How should we provide health care – we’d like your views?


Over 2001 and 2002 Roy J Romanow QC presided over a Royal Commission on the Future of Health Care in Canada.

Cynics say that governments never appoint commissions unless they know the answer in advance.

But the Romanow Commission did not align with the cynic’s mode. Romanow and his staff took on the task with open minds. They published research papers before any inquiries were commenced. They travelled widely, and received submissions from tens of thousands of Canadians, all of which were posted on the Web to encourage further discussion and debate.

While there were many specific ideas and proposals, Romanow found his basic task was to help Canadians articulate the values to underpin health care policy and the principles to guide program design.

Not surprisingly the Commission found strong support for the nation’s universal health care program.

At The Centre for Policy Development we believe such a process would be worthwhile in Australia. It would help embed our health care programs so that they are no longer changed precipitously at the whim of new administrations. And it would help us pull our now-disparate programs into an integrated system.

While we cannot replicate the Romanow Commission, we can ask readers and contributors to give their views.

At this stage, we are interested in the basic ways our health programs should be funded and delivered.

Without trying to constrain people’s ideas, we can see several options. Some may be unrealistic but we include them below to make sure we are covering the whole field. They are set out roughly in order of their call on public funding. (An ordering of their total cost would be very different.)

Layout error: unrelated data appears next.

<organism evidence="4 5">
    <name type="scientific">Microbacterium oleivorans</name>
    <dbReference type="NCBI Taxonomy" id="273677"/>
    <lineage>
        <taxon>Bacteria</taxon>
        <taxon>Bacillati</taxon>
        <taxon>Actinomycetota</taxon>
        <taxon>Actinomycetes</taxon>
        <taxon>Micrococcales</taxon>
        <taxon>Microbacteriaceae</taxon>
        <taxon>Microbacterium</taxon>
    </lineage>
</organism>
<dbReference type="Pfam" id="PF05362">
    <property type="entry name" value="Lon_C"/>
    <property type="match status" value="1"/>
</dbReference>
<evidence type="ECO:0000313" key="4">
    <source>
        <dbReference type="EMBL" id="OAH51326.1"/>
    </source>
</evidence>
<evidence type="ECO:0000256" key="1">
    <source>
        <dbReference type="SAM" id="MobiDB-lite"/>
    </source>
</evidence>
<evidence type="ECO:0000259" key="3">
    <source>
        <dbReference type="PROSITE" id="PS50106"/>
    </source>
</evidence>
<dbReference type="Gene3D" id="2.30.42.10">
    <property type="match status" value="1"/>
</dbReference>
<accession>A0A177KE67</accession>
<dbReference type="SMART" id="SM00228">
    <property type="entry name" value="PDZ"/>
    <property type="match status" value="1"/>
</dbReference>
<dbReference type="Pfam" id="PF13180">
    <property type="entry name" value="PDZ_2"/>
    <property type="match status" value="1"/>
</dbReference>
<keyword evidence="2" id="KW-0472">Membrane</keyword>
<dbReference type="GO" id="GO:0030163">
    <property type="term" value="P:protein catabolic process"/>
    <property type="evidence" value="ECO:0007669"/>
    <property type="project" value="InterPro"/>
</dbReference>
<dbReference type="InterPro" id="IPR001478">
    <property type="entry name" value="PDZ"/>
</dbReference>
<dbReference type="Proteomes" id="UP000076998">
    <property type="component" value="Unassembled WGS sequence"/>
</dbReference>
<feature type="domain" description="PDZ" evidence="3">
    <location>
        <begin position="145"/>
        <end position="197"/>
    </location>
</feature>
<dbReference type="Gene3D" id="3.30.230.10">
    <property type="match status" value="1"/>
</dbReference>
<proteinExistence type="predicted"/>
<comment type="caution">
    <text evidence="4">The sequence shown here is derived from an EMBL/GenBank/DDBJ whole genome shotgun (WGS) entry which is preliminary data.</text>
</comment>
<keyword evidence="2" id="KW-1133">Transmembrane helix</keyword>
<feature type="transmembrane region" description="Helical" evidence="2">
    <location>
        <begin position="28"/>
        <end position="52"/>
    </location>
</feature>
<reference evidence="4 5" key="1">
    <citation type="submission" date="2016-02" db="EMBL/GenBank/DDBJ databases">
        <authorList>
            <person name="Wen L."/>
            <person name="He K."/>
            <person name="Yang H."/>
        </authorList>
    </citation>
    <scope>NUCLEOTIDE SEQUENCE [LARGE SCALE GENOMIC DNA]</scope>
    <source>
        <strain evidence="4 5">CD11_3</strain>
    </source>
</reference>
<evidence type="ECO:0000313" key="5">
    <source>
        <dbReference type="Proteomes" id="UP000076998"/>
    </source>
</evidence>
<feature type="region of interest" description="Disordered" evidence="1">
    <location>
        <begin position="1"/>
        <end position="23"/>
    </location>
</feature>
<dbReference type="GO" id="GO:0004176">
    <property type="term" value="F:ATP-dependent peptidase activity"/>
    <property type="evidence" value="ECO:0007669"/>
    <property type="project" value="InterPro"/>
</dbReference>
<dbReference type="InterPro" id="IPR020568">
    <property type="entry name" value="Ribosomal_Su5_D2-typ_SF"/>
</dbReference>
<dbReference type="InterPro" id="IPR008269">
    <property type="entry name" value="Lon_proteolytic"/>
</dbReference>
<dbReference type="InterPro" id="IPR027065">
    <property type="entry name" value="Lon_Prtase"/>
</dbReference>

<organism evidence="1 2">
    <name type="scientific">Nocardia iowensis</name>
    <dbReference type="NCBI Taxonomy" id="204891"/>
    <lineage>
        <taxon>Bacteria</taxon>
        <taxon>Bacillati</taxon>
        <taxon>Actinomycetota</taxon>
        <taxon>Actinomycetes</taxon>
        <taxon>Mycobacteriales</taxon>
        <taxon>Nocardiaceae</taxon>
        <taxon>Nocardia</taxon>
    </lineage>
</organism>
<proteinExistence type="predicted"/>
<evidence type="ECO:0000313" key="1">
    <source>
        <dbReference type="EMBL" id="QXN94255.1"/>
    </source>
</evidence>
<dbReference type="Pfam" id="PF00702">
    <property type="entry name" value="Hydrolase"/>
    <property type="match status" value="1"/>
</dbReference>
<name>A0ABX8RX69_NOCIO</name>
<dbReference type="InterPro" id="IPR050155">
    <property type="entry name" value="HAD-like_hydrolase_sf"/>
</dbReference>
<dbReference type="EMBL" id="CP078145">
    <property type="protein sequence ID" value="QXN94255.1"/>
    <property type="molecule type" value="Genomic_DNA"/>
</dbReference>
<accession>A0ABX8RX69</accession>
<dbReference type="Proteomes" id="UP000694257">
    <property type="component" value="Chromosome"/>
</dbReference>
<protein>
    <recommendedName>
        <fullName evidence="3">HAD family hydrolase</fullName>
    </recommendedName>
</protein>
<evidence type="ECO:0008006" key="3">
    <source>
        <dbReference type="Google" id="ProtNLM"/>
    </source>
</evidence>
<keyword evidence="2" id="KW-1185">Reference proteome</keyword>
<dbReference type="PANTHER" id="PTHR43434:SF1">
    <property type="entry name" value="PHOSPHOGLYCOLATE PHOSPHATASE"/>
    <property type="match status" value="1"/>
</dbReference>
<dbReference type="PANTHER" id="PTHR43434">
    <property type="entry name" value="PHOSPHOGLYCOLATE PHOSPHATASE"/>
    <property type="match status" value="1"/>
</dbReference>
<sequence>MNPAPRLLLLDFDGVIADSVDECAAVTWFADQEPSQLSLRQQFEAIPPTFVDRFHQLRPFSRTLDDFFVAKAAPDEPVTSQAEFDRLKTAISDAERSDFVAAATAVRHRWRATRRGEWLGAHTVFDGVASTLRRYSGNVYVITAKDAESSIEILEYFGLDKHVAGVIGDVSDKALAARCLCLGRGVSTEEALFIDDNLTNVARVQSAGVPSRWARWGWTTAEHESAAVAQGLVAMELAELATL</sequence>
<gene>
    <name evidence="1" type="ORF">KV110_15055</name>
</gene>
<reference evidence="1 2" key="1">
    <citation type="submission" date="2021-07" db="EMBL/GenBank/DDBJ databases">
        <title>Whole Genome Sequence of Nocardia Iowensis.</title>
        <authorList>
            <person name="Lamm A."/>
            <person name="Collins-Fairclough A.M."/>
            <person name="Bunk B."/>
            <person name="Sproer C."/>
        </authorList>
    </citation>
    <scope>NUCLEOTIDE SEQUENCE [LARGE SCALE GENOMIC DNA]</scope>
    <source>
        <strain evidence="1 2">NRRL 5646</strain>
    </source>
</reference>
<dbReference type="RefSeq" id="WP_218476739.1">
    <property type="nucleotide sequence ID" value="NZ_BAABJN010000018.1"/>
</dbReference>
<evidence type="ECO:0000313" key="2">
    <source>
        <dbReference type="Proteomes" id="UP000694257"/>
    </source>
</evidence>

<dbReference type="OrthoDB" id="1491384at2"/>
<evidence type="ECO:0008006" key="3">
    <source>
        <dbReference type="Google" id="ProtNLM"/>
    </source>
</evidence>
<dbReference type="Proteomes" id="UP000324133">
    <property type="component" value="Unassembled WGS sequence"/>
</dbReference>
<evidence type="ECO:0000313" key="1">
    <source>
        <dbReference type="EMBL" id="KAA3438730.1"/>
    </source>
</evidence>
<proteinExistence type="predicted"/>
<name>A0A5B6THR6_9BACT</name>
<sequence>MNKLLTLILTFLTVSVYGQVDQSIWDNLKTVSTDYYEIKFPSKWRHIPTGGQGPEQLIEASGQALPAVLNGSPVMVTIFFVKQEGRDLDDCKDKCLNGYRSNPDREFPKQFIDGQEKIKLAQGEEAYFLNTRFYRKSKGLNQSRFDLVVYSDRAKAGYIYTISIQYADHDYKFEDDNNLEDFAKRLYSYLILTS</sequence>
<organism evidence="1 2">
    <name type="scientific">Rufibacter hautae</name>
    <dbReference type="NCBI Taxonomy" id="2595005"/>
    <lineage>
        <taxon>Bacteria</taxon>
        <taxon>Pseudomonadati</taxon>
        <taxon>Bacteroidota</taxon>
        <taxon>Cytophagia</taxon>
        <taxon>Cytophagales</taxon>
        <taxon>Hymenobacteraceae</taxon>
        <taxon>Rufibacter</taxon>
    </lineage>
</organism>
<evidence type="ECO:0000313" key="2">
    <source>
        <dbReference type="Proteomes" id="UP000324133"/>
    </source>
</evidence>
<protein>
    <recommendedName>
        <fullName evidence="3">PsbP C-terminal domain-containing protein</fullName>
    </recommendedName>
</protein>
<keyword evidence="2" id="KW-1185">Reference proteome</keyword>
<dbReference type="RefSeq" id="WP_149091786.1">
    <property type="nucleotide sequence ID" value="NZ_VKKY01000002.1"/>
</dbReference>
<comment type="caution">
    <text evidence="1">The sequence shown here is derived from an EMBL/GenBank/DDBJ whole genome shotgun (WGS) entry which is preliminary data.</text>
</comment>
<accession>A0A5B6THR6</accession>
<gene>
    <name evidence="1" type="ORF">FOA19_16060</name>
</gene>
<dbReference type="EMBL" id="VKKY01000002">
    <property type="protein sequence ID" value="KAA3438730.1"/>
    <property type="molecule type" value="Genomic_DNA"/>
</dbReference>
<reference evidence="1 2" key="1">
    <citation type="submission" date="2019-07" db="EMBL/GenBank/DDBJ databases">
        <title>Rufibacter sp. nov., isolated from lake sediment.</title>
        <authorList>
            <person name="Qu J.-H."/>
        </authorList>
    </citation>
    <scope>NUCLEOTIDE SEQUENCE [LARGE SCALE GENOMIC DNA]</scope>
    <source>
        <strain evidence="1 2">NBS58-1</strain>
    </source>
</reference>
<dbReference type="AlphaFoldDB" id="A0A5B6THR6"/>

(1) Laissez faire – leave it to the market with government intervention limited to issues such as safety and accreditation. Health care would be considered to be similar to other goods – food, clothes, hardware. Some would suggest that even private insurance should be prohibited, because it interferes with market signals. Although no developed country leaves its entire health care system to an unregulated market, this is essentially the situation now for aspects of health care such as non-prescription pharmaceuticals and some ancillary services. The arguments in favour of such a system are that incomes, even of the poorest, have risen over the last 50 years, and that many decisions that affect our health (such as diet, and exercise) are already subject to personal decisions without government intervention. The main argument against such a system is that the poorest are often those with the greatest health needs, and that even reasonably well-off people can be devastated by high health care bills.

(2) Correction of market failure – as for laissez faire, but certain ‘public goods’ are provided by government – vaccinations, education etc. The benefits of vaccinations accrue not only to the recipient, but more widely to the whole community. Public education benefits all. But strictly ‘private’ services are left to the market. Competition policy is brought to bear on areas subject to possible price fixing or supply constraints. Such a policy is about using government interventions to ensure markets work properly.